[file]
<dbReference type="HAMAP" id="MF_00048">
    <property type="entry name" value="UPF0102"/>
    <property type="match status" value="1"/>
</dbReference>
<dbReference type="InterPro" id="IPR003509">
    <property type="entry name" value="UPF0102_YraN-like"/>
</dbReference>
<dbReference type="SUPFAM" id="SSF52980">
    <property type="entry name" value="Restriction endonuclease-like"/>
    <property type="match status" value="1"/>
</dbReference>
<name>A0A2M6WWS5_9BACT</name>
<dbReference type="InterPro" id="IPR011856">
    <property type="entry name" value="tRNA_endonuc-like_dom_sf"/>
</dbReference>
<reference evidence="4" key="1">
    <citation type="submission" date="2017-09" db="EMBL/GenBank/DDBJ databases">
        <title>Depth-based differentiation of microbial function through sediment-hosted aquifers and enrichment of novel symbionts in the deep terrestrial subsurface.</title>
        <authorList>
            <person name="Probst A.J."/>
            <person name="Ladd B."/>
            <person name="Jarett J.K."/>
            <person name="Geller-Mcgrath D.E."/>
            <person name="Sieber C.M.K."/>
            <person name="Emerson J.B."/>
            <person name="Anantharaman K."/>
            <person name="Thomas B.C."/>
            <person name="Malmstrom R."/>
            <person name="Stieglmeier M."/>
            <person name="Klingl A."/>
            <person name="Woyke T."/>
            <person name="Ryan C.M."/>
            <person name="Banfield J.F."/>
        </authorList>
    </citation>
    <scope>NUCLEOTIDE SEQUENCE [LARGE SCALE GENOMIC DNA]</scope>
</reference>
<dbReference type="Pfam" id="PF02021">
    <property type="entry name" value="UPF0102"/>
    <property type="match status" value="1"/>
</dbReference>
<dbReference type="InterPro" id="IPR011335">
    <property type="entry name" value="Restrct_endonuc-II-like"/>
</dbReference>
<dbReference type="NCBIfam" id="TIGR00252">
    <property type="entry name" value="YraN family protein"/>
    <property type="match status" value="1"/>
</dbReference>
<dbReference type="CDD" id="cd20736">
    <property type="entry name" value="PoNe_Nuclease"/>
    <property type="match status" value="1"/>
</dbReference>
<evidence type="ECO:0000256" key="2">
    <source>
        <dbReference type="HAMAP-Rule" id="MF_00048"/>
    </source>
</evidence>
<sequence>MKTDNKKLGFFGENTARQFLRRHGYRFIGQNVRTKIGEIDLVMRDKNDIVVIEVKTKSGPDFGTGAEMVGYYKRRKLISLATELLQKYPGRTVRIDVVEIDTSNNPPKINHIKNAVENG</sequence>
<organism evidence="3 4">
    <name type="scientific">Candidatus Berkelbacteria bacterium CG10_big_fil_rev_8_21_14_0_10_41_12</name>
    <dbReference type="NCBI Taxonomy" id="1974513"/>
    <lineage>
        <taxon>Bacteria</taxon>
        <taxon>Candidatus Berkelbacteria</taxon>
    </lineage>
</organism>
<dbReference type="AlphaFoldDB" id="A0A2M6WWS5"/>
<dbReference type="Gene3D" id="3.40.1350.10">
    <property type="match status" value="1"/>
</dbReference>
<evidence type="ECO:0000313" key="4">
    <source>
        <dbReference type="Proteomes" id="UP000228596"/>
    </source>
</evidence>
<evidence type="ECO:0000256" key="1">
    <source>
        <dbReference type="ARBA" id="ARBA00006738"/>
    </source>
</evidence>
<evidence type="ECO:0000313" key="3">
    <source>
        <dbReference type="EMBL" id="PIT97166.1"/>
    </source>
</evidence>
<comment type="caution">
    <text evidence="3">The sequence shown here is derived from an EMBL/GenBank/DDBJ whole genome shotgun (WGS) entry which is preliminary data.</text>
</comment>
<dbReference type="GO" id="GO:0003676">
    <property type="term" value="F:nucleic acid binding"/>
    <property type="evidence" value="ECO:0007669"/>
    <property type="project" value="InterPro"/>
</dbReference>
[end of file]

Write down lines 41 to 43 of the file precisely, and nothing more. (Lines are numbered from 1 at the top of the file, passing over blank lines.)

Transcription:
</dbReference>
<dbReference type="InterPro" id="IPR011335">
    <property type="entry name" value="Restrct_endonuc-II-like"/>